The Treaty of Sycamore Shoals, agreed upon between Daniel Boone and several Cherokee leaders, was signed in 1775. One of the leaders, Dragging Canoe, was outraged and vowed the land would forever remain “dark and bloody” for all those who lived there. The surrounding waters were already deemed sacred by local natives; they believed they could see the souls of their ancestors being sucked into the largest of the water’s whirlpools.

The construction of the dam was fraught with horrific problems. There were accidents, and conflict amongst the workers with regards to race. Many workers, perhaps even several hundred, died while working on Hales bar. The dam also leaked soon after completion. The decision was made to flood the area below the dam which ended up washing out an old cemetery. In the 1960s, the dam was finally closed. The new dam, Nickajack, was named for an old Cherokee village. In true Tennessee dam fashion, it flooded the old village for which it was named.

Today, visitors to the old Hales Bar Dam might encounter Cherokee spirits, the ghost of a murdered woman, ghosts of the workers who perished, or a demon in a tunnel below. Tourists also have reported seeing apparitions, and disembodied footsteps kicking up dust. Children’s voices crying and yelling are also common occurrences. Visitors silly enough to go near the whirlpool have even mentioned feeling hands grabbing at them.[8]


2 The Queen Mary’s First Class Swimming Pool – Long Beach, California


The Queen Mary Hotel is an ocean liner that used to sail in the North Atlantic from the 1930s to 1960s. It has been run as a hotel for the last half century. The hotel itself is considered one of the most haunted hotels in the country; its First Class Swimming Pool seems to be the center of it all. Two women may have drowned in it back when the ship was in operation. The ghosts seen there today seem to only be women. The most reported figures appearing are of an adult woman, and a young girl named Jackie. Some say young Jackie plays hide and seek at night with guests. Guests also claim to see wet footprints around the edge of the empty pool.[9]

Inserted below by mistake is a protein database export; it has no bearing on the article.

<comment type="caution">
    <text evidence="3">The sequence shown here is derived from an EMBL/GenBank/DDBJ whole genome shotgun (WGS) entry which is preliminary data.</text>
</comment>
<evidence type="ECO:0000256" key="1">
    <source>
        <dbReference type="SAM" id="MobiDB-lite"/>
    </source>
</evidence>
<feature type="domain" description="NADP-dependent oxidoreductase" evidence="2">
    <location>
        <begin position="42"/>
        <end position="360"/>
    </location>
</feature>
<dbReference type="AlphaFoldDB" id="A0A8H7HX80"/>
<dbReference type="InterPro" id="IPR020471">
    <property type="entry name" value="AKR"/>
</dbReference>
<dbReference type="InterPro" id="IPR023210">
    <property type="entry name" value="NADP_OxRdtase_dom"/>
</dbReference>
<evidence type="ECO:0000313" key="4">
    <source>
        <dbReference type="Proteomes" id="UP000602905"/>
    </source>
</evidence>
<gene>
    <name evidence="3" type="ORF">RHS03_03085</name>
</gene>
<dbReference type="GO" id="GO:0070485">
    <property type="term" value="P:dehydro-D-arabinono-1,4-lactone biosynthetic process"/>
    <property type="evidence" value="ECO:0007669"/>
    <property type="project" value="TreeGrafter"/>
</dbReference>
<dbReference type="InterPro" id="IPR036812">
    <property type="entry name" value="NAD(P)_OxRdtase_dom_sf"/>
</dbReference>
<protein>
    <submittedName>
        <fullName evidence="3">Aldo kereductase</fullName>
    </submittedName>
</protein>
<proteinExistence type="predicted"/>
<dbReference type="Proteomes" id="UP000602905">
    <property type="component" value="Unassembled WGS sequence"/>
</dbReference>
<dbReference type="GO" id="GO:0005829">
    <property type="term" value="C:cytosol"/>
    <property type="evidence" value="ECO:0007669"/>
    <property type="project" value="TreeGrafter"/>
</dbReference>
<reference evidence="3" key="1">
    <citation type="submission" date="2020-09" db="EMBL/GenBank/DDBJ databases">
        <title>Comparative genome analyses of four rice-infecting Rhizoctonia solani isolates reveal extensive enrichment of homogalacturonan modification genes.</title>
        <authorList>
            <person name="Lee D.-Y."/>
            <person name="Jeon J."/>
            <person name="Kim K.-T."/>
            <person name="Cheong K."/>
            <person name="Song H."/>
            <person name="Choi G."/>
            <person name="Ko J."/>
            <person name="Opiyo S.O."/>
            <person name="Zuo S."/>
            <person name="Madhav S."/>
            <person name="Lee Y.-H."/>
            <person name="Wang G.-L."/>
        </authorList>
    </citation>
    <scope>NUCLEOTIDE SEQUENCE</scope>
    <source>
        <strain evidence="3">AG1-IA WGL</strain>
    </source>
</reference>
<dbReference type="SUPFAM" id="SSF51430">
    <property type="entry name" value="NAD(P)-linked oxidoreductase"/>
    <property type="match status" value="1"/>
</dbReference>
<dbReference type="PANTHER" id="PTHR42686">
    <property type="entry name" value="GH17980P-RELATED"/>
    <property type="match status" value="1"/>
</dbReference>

1 Lake Superior – Canada (The SS Kamloops)


For those who have seen the haunted-submarine film Below, this story might bring about the same watery chills.

In late fall 1927, the SS Kamloops was encountering trouble during a storm on Lake Superior. The captain of its accompanying ship, the Quedoc, spotted a massive wave brewing and changed course to Fort William. His warning to the Kamloops must have come too late as it never arrived. After three weeks of searching in terrible winter weather, the search was called off.

The next spring, the remains of nine crew members and a lifeboat were found on a small island near a makeshift fire pit. The ship itself would go down as one of the “ghost ships” of the Great Lakes; dozens of ships vanished without a trace. A half century after its sinking, however, the SS Kamloops was found. The near-freezing temperatures at the bottom of Lake Superior kept the vessel extraordinarily well-preserved. The food was in remarkable condition and crew cabins still looked eerily lived-in.

Only the most experienced divers braved the depth and frigid temperatures of the lake floor. Those divers began to tell a tale of a Kamloops crewmember who appeared to them below. They nicknamed him Grandpa. Sometimes they saw him lounging in a crew bunk, watching them explore. Others claimed to see him go about his crew routines. The most frightening stories were of Grandpa following them as they swam; he would sometimes even reach out and touch them.

During their investigations, divers also found the remains of a fantastically preserved crew member in the engine room. The body still had its flesh, maintained an icy mummification. The divers knew this had to be Grandpa’s body. The corpse, they say, would seem to follow them around, in much the same way as Grandpa did. They would often report seeing both in one trip, but never in the same room. Despite the scariness of the ghostly depths, Grandpa never attempted to hurt anyone. The divers said he seemed happy to just have company. The cause of the SS Kamloops‘ sinking was never uncovered. Perhaps Grandpa lingers so he may discover what led him and his companions to their watery graves.[10]

About The Author: Hello everyone on the internet! A little about me: I have two degrees in film: my B.A. from UC Berkeley, and my M.F.A. from Academy of Art University. I worked for a little while in the production office on several films including Bee Season, and Milk. I transitioned to TV and spent a few years in the “bullpen” working on live games for Pac-12 Networks. Lately, I’ve found that writing is what really does it for me. I’ve been writing film reviews for almost five years for the Concord/Clayton Pioneer. Very recently I’ve decided to branch out into comic books and online writing. I have also been a swim coach for twenty years.